I'm setting up a backup of my linux-based webserver to a NAS running FreeBSD. I've created a backup user on the FreeBSD box and ran rsync as root on the local (web server) box using the following command:

rsync -avz /hsphere/ b[email protected]:/mnt/tank/web_backup/web01.webhost.net

It works fine for all directories owned by root, but when it starts backing up the directories owned by ordinary users, I get permission denied errors.

rsync: recv_generator: mkdir "/mnt/tank/web_backup/web01.webhost.net/hsphere/local/home/username/username.com" failed: Permission denied (13)

I was guessing this is because the "-a" tries to preserve the ownership of the original files, and since those users don't exist on the remote server, it was refusing it. I tried running rsync without the -o -g and -p flags thinking that would get around it, but I get the same error.

rsync -rltDz /hsphere/ b[email protected]:/mnt/tank/web_backup/web01.webhost.net

If I rsync using root for the remote NAS, it does succeed, but I would rather not have to use root on the NAS if I can avoid it since it creates a security hole. The "backup_user" on the freebsd box is in the wheel group, which should give him sufficient permissions.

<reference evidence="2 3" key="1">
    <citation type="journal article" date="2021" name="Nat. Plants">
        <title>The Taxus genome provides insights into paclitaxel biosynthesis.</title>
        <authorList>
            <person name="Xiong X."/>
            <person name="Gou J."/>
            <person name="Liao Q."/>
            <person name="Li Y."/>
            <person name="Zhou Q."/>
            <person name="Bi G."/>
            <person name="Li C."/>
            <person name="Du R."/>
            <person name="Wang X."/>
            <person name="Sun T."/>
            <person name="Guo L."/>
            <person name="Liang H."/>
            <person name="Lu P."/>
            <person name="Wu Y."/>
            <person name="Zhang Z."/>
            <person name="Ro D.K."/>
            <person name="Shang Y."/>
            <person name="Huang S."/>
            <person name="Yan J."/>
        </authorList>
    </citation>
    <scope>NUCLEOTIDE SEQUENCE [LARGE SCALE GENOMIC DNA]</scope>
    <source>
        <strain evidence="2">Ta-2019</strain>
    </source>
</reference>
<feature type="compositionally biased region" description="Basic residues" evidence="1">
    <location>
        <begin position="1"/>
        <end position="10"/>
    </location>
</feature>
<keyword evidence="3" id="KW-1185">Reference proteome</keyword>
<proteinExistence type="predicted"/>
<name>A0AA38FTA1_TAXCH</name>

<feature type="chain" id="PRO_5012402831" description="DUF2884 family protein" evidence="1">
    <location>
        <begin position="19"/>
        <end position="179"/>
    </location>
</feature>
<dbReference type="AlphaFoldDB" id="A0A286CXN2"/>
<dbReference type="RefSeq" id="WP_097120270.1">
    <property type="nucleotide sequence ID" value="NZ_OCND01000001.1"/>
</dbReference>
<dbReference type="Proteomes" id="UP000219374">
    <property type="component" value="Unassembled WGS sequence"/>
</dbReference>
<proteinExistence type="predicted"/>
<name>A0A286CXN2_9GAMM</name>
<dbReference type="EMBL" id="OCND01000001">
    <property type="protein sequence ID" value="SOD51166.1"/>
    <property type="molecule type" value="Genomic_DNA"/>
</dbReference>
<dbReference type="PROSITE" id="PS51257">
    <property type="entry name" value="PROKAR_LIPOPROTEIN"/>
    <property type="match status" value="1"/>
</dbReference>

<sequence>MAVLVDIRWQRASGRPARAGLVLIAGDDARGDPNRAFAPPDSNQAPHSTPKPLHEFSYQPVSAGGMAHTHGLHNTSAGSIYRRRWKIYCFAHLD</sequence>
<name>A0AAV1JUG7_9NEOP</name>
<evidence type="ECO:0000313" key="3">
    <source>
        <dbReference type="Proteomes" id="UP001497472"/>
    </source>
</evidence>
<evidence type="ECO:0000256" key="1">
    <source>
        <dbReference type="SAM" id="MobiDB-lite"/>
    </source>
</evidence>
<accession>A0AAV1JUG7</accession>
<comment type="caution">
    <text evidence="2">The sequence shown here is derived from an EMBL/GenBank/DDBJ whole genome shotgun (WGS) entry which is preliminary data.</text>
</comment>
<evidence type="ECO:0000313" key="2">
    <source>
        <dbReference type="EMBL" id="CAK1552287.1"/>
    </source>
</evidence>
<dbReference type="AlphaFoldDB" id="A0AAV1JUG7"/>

Any advice on how to proceed?

1 Answer 1


You may want to try --fake-super. From the rsync man page:


When this option is enabled, rsync simulates super-user activities by saving/restoring the privileged attributes via special extended attributes that are attached to each file (as needed). This includes the file's owner and group (if it is not the default), the file's device info (device & special files are created as empty text files), and any permission bits that we won't allow to be set on the real file (e.g. the real file gets u-s,g-s,o-t for safety) or that would limit the owner's access (since the real super-user can always access/change a file, the files we create can always be accessed/changed by the creating user).

In your case, since you want to use --fake-super on the remote side, you will need to invoke it via --rsync-path, e.g.:

rsync -avz --rsync-path='rsync --fake-super' /source/ backupuser@remote:/dest/

When restoring from your backups, you will also need to ensure that --fake-super is always in force on the system where the backups are stored.

  • Thanks for the suggestion. I got the same error with the fake-super added in though.
    – John P
    May 24, 2011 at 11:42
  • @John P: Is it possible that you have a previous partially-completed backup interfering with your latest attempt? If so, remove your entire backup directory tree and try again with --fake-super. May 24, 2011 at 20:20

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